Skip to content Skip to Search
Skip navigation
  • Opinion

Banks should set aside pride and embrace their fintech peers

Traditional financial players need to be bold – and accept that the market needs fintech entrepreneurs

Digital payments Unsplash
Digital payments make up 25 percent of the fintech market – for now

Some weeks ago, I was at a fintech conference chatting with top executives from an East African bank, when I noticed a young man lingering around our table, seemingly waiting for one of us.

As I watched him, I was reminded of all the times I’d stood waiting on the sidelines for a chance to meet one of the big players in the business – even for just a minute to pitch them our company’s unique selling proposition. 

Excusing myself for a moment, I walked over to the young man and asked if he was waiting to speak to me. 

He said yes, but added that he – a fintech entrepreneur – was more interested in speaking to one of the bankers in our circle, and had travelled from a different city just for an opportunity to approach him.

I proceeded to tell the bankers that I’d like to give the rest of my meeting time to the startup founder because (and I speak from experience) a meeting like this could change his life. 

Make no mistake, of course I would like to have kept talking with them. But as a business with more than 200 financial institution clients, I could afford to help the founder get a foot in the door.

Why? Because we need fintechs to fill gaps in the market and, for all we know, this guy could be the next unicorn. 

Supporting the next wave of unicorns

The global market share across 48 fintech unicorns – late-stage startups that are valued at over $1 billion and are either private or have gone through an initial public offering – was over $187 billion in 2019.

With the staggering pace of change in fintech, a 2022 Vantage Market Research report predicts that the global fintech market size will reach $332.5 billion by the year 2028.

The rise of numerous fintech startups also contributes to the growth of other sectors, ultimately fuelling the growth of our economies. 

At Network International, we believe our role as an engine of the economy means we must be willing to forgo short-term gains in order to support the growth of startups.

Building a fintech company isn’t easy. The path to market is riddled with obstacles and we know that fintechs simply cannot operate on their own, which is why we are investing to modernise and standardise our APIs to cope with the new era of such startups – creating sandboxes for them, reducing on-boarding times and removing cost barriers to help them start their businesses and push revenues.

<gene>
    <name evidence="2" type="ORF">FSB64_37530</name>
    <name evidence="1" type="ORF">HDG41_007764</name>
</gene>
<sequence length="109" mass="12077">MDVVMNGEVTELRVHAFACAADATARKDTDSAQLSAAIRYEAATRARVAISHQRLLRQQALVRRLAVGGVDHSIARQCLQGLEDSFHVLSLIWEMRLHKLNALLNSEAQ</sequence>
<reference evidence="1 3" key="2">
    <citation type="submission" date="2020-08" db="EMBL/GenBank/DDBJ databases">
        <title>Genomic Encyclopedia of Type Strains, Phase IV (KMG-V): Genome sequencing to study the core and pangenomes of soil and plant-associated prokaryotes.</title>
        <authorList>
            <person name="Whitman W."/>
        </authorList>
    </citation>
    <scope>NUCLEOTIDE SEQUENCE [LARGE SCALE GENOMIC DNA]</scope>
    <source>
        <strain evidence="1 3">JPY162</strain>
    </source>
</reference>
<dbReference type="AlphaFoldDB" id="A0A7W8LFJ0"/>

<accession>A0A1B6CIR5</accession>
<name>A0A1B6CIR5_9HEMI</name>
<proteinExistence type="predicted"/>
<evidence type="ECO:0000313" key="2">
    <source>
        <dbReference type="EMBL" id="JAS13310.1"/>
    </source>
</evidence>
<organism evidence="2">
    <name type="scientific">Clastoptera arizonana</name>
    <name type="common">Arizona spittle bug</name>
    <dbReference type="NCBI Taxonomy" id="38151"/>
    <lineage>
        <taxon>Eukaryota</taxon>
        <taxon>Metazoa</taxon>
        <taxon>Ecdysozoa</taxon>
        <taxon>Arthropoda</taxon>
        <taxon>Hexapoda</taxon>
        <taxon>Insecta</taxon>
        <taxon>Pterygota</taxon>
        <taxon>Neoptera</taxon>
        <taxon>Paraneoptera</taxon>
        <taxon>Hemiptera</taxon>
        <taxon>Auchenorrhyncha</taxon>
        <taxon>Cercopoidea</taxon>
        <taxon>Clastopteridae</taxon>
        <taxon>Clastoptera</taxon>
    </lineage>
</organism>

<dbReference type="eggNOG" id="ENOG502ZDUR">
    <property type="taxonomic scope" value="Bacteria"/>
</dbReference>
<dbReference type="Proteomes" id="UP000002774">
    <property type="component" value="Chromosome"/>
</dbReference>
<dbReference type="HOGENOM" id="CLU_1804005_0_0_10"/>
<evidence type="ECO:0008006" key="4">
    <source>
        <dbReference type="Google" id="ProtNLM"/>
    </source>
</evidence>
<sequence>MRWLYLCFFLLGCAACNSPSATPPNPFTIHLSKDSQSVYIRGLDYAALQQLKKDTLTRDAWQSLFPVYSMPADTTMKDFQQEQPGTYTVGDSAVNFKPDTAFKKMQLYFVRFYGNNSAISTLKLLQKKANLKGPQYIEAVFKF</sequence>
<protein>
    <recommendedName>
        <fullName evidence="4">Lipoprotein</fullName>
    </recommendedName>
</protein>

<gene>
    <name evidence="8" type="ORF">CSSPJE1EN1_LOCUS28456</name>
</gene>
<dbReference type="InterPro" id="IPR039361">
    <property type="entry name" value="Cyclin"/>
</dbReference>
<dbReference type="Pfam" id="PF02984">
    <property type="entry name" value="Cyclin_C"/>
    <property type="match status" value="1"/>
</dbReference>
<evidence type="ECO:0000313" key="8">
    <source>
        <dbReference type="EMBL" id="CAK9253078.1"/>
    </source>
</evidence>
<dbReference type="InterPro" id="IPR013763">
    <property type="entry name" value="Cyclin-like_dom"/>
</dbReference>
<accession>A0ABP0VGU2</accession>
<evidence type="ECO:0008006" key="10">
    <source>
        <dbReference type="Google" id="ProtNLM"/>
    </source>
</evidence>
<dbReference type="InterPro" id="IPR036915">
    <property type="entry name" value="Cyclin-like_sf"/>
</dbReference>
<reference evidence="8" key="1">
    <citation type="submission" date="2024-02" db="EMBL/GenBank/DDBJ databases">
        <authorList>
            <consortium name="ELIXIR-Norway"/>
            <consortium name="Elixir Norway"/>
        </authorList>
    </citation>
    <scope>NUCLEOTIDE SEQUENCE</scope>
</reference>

More importantly, successful startups bring innovative solutions to the market, supporting national visions to become smart and innovation-driven economies.

It’s no coincidence that the UAE aims to be home to 20 unicorns by 2031 – and I am certain that these will include a number of fintechs.

Fintech partnerships could become your biggest strength

Today, digital payments represent 25 percent of the global fintech market and, as I recall the hurdles we had to jump over when we first started building our fintech 25 years ago – a company that went from a local payments processor to listing on the London Stock Exchange in 2019 – I urge traditional financial players to put aside their legacy pride and be bold enough to meet startups where they are today.

Ultimately, it could be the innovation and agility of these fintechs that will enable you to showcase your strengths.

Hany Fekry is group managing director, processing business, Network International

Latest articles

Gulf bank rates

Gulf banks face margin squeeze as funding costs rise

Gulf banks are likely to offer more attractive rates on savings accounts to woo depositors, putting more pressure on lenders’ already tight net interest margins, a report suggests. The move towards higher interest rates for savers is predicted to become more pronounced as expectations of imminent rate cuts by the US Federal Reserve fade. Benchmark interest […]

Mubadala Investment Company CEO Khaldoon Khalifa Al Mubarak. The Abu Dhabi wealth fund is selling some GlobalFoundaries shares two years after the US company went public

Mubadala trims stake in US chipmaker GlobalFoundries

Abu Dhabi sovereign wealth fund Mubadala Investment Company is offloading some of its holdings in chipmaker GlobalFoundries.  A Mubadala subsidiary is offering to sell $950 million worth of GlobalFoundries shares, two years after the US semiconductor manufacturer went public on Nasdaq. Mubadala Technology Investment Company will receive the funds from the secondary public offering, which […]

Saudi arabia water

$4bn set aside for Saudi water projects

Saudi Arabia will spend $4 billion by the end of the decade on recycling over 2 billion cubic metres of water, about 70 percent of the country’s renewable water sources, an official said this week.  Speaking at the World Water Forum in Indonesia, Mohammed bin Zaid Abuhid, head of the General Authority for Irrigation, outlined […]

Cigarette sellers in Aswan, Egypt. US company Philip Morris says it wants to give smokers in Egypt 'better options than cigarettes'

US cigarette giant buys slice of Egyptian rival

The American tobacco giant Philip Morris International (PMI) has acquired a minority stake in Egypt’s largest cigarette manufacturer. PMI, which owns brands such as Marlboro, L&M, Merit and Parliament and is the world’s top tobacco company by market value, has bought 14.7 percent of Egypt’s Eastern Company, which also includes cigars and pipe tobacco in […]